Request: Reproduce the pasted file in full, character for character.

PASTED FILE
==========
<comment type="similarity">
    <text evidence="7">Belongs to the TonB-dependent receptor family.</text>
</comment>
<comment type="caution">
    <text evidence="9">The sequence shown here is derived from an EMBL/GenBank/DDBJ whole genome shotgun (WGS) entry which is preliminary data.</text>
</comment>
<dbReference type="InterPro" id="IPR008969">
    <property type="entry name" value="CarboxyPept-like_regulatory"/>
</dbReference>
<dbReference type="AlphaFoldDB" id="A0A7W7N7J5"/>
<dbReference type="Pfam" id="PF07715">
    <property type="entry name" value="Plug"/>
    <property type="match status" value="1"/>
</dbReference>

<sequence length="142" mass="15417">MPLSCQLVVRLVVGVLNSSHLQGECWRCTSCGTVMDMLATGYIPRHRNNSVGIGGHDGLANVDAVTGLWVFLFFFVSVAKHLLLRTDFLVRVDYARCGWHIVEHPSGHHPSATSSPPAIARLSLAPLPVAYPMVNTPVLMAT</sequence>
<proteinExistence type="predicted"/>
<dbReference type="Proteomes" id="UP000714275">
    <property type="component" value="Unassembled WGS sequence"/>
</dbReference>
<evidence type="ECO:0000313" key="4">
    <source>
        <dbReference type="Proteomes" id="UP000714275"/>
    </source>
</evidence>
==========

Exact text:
<comment type="similarity">
    <text evidence="7">Belongs to the TonB-dependent receptor family.</text>
</comment>
<comment type="caution">
    <text evidence="9">The sequence shown here is derived from an EMBL/GenBank/DDBJ whole genome shotgun (WGS) entry which is preliminary data.</text>
</comment>
<dbReference type="InterPro" id="IPR008969">
    <property type="entry name" value="CarboxyPept-like_regulatory"/>
</dbReference>
<dbReference type="AlphaFoldDB" id="A0A7W7N7J5"/>
<dbReference type="Pfam" id="PF07715">
    <property type="entry name" value="Plug"/>
    <property type="match status" value="1"/>
</dbReference>

<sequence length="142" mass="15417">MPLSCQLVVRLVVGVLNSSHLQGECWRCTSCGTVMDMLATGYIPRHRNNSVGIGGHDGLANVDAVTGLWVFLFFFVSVAKHLLLRTDFLVRVDYARCGWHIVEHPSGHHPSATSSPPAIARLSLAPLPVAYPMVNTPVLMAT</sequence>
<proteinExistence type="predicted"/>
<dbReference type="Proteomes" id="UP000714275">
    <property type="component" value="Unassembled WGS sequence"/>
</dbReference>
<evidence type="ECO:0000313" key="4">
    <source>
        <dbReference type="Proteomes" id="UP000714275"/>
    </source>
</evidence>